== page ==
The youngest person killed, Vang’s friend Lee, was a well-known Hmong singer with 95,000 subscribers on YouTube. One of his most popular music videos, with 3.6 million views, is for a song called “You are my life.” The video, which features his girlfriend, SuabNag Yaj, shows him wearing a suit and her in a long, flowing dress, frolicking through a grassy meadow. Family members said the song is about their love story and plans to start a life together.
Lee and his family moved to Fresno from Long Beach last year. His brother Kou Lee, 31, said Xy taught himself to play music at 8 years old and was naturally gifted. He started performing at weddings and graduations at age 14 before booking bigger venues such as the Hmong New Year celebration in Fresno in recent years.
Xy’s life revolved around music; his dream was to open a music studio. Family members said he kept the house warm with his upbeat energy and constant singing.
“The house is very quiet,” Kou said. “It’s totally different.”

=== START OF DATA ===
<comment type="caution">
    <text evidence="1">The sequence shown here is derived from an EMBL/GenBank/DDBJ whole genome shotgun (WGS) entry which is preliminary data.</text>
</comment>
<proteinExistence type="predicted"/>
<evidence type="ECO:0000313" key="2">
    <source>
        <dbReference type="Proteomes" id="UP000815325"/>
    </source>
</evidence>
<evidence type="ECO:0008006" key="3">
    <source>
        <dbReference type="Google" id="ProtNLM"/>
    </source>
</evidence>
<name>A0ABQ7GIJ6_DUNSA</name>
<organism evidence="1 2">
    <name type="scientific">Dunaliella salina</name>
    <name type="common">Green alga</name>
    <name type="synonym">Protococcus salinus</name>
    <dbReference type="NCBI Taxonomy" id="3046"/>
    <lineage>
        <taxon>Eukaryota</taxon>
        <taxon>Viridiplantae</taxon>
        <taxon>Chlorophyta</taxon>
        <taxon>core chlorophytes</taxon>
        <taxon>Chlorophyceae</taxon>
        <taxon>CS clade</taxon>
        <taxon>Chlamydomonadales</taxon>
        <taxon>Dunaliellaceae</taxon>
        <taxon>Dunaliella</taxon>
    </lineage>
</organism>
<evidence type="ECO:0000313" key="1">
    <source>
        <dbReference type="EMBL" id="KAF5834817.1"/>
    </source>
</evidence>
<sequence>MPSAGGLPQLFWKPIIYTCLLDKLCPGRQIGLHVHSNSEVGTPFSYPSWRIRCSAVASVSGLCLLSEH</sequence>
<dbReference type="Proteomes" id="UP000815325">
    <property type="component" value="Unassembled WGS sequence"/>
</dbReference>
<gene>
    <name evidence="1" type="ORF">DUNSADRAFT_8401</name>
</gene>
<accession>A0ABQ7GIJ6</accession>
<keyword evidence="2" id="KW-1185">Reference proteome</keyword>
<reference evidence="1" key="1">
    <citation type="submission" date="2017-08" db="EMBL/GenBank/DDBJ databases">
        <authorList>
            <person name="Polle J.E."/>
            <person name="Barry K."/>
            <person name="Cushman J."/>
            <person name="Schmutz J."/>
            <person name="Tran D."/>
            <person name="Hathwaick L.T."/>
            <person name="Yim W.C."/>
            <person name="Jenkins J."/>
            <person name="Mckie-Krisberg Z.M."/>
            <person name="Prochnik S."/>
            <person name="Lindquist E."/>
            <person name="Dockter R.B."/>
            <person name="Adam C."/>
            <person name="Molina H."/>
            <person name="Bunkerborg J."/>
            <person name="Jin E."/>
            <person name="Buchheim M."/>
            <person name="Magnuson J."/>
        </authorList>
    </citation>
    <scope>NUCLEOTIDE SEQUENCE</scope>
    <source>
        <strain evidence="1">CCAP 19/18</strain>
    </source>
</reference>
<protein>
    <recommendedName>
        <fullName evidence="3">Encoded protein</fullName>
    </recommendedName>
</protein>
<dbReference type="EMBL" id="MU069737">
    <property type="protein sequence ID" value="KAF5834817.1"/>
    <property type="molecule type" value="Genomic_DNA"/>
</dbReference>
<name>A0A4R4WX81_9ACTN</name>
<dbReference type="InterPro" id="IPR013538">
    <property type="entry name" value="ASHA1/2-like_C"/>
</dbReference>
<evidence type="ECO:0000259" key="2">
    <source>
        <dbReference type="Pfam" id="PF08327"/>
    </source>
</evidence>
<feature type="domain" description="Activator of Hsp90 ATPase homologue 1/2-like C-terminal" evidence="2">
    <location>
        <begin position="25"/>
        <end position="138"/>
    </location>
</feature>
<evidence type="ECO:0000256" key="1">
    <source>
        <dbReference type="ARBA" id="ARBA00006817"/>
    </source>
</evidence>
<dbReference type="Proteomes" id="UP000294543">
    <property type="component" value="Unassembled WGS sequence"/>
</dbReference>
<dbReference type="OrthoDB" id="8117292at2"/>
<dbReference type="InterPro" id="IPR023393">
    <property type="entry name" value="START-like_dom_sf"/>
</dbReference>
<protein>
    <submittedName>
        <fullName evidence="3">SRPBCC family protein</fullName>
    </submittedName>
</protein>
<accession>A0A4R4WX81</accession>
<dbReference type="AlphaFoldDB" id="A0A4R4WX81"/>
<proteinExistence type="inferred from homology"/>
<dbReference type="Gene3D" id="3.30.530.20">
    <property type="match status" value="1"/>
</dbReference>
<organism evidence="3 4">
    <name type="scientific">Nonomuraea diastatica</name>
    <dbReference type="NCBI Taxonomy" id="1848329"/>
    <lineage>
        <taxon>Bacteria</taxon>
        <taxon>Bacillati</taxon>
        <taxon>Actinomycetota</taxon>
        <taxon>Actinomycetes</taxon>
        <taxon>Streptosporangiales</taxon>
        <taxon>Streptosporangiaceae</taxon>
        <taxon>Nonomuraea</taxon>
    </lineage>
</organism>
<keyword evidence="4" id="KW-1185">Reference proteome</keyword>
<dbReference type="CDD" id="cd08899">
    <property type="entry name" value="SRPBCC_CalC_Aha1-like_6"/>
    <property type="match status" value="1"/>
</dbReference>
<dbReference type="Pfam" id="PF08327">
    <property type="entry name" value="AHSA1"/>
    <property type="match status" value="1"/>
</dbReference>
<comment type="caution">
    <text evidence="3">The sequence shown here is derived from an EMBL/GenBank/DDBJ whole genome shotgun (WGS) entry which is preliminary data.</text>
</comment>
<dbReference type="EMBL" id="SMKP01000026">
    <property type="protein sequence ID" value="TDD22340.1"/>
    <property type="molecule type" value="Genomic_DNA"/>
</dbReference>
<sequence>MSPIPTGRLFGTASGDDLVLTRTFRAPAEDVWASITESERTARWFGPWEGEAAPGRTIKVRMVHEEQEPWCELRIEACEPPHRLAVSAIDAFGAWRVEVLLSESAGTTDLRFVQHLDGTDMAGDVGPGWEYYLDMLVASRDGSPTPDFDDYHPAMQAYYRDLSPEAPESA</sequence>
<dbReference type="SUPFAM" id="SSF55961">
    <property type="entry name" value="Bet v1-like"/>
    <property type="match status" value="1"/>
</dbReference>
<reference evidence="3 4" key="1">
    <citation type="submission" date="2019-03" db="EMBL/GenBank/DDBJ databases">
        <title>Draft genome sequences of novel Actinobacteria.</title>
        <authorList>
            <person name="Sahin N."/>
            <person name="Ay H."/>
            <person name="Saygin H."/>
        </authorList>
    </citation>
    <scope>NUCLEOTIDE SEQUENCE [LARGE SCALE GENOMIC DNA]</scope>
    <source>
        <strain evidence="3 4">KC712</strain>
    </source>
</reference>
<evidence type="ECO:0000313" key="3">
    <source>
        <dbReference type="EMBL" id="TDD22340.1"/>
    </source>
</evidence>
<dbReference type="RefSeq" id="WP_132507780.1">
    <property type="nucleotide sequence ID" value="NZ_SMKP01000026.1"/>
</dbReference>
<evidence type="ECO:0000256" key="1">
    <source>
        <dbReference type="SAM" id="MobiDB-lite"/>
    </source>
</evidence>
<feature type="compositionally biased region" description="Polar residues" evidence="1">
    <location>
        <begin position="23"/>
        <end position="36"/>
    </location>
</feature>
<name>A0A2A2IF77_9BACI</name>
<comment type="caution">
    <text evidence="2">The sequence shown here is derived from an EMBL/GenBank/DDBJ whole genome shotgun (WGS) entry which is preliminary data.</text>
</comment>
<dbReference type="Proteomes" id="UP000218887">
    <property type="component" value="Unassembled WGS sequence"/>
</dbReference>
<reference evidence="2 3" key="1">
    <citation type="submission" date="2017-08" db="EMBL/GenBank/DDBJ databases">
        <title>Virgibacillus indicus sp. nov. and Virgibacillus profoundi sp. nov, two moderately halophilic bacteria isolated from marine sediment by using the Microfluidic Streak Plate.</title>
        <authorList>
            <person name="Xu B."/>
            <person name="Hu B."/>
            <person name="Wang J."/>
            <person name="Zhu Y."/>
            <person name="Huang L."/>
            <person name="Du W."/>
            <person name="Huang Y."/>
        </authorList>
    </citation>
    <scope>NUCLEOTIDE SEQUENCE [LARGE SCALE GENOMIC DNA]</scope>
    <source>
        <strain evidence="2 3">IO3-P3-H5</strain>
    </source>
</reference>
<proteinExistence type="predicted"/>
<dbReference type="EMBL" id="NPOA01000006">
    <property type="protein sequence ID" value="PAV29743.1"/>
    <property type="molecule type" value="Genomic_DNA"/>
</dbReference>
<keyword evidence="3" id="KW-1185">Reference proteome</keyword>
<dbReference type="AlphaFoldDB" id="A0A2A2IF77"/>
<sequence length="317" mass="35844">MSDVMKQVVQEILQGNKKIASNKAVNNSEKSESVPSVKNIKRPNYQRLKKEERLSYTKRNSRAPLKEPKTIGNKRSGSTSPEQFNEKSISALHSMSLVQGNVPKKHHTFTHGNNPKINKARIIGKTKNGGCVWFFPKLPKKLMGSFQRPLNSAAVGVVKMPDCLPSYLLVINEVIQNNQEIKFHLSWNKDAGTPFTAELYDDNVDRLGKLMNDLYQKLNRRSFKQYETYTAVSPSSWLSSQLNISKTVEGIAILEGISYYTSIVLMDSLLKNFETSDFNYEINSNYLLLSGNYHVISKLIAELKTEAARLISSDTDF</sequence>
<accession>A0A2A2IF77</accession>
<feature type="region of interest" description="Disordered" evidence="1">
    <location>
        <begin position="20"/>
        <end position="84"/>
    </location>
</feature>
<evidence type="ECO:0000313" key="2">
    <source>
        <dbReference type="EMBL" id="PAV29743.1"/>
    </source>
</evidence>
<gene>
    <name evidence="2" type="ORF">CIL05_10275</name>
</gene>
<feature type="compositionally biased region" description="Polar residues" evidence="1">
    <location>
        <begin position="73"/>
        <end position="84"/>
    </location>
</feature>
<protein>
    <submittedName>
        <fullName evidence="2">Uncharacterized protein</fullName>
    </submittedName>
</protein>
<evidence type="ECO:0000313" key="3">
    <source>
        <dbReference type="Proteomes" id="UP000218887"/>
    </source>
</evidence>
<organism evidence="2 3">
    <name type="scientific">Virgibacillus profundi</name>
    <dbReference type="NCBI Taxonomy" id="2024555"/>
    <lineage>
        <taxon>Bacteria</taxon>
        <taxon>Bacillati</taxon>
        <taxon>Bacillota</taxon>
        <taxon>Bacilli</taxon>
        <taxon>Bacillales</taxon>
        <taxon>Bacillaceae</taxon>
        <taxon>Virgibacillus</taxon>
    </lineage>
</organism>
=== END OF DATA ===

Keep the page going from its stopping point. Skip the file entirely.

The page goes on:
KaShoua Thao, host of the “Gen X Show” on KBIF-AM (900), said she and her partners weren’t sure if they should dedicate a segment to Xy and the other victims because they worried that playing his music so soon might be too painful for some listeners.
Yet the tribute, broadcast via Facebook Live, led to an outpouring of condolences from across the nation and the globe.
“It is a testament to Xy Lee’s impact as an artist, as well as how big of an impact this incident had on the Hmong community worldwide,” Thao said, stressing that in the Hmong community, “we address even complete strangers as family members.”
“Many called these victims their sons and brothers,” Thao added. “We quickly realized listeners were seeking a common place to mourn together as a family.”
Photographer Tomas Ovalle contributed to this report.